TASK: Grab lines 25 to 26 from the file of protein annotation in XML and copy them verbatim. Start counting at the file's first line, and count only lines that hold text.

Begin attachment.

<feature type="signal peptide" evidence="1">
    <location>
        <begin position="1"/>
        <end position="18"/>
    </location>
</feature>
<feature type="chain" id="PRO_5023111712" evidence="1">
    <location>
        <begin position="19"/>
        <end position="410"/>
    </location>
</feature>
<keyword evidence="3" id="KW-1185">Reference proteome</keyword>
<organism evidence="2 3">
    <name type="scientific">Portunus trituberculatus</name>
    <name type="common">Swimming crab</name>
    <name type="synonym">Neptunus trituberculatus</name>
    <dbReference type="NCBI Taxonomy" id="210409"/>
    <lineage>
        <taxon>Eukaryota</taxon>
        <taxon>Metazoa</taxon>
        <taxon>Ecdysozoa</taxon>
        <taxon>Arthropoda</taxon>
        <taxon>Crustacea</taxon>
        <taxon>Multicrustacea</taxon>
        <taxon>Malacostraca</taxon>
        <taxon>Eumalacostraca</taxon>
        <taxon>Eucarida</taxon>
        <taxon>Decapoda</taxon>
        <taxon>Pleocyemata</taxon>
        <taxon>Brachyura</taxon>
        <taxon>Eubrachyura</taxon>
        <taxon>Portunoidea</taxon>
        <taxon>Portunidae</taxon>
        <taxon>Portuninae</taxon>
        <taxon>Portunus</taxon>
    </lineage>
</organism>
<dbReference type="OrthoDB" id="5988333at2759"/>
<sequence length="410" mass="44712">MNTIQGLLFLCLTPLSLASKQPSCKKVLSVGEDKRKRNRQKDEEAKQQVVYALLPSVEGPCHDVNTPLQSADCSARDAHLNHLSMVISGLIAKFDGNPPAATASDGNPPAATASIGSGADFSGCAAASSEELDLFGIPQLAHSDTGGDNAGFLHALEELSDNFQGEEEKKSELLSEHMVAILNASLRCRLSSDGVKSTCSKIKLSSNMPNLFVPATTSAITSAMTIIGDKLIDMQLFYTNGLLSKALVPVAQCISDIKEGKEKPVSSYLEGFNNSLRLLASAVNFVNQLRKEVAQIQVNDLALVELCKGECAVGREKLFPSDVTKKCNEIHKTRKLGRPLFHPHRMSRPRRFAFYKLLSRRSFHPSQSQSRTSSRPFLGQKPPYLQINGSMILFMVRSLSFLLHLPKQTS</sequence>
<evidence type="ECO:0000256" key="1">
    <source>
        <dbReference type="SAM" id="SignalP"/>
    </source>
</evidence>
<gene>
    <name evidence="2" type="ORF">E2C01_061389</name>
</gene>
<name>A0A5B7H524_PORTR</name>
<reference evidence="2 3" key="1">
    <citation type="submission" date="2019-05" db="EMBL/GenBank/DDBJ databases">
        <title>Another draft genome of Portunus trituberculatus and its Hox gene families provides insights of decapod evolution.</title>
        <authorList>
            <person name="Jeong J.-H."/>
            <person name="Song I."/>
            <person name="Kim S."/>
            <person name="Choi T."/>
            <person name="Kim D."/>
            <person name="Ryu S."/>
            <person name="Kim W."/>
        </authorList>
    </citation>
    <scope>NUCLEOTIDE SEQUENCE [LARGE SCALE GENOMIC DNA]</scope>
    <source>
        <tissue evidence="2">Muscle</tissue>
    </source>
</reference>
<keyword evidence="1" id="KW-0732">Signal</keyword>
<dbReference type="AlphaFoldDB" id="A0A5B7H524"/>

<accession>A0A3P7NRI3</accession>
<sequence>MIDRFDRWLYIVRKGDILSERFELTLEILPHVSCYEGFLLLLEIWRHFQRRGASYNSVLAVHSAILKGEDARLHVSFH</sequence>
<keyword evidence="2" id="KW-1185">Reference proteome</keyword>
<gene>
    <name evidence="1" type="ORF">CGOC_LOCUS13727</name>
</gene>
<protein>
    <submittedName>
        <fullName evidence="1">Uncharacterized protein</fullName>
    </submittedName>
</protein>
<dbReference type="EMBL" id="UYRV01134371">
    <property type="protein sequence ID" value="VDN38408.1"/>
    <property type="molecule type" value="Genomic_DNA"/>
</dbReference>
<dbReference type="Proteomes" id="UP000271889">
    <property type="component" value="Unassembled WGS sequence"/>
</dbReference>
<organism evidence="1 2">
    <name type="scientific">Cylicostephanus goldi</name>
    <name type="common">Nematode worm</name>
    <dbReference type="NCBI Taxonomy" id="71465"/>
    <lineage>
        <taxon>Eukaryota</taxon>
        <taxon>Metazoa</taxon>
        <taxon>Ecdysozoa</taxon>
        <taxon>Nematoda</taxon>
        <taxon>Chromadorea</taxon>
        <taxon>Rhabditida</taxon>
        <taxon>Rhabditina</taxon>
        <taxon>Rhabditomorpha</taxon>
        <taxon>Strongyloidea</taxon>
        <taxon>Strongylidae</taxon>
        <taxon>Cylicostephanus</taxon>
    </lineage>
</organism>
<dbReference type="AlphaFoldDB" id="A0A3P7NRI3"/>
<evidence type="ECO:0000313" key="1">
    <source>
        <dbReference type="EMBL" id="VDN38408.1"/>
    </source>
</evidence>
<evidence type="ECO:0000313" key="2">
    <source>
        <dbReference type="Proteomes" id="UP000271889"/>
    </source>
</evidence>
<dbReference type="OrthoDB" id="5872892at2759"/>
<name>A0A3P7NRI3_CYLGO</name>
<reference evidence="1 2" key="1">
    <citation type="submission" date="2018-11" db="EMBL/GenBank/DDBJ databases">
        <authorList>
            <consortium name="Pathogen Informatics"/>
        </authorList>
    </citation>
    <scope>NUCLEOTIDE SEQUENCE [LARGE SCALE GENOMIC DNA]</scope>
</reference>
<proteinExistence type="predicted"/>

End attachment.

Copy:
        <taxon>Multicrustacea</taxon>
        <taxon>Malacostraca</taxon>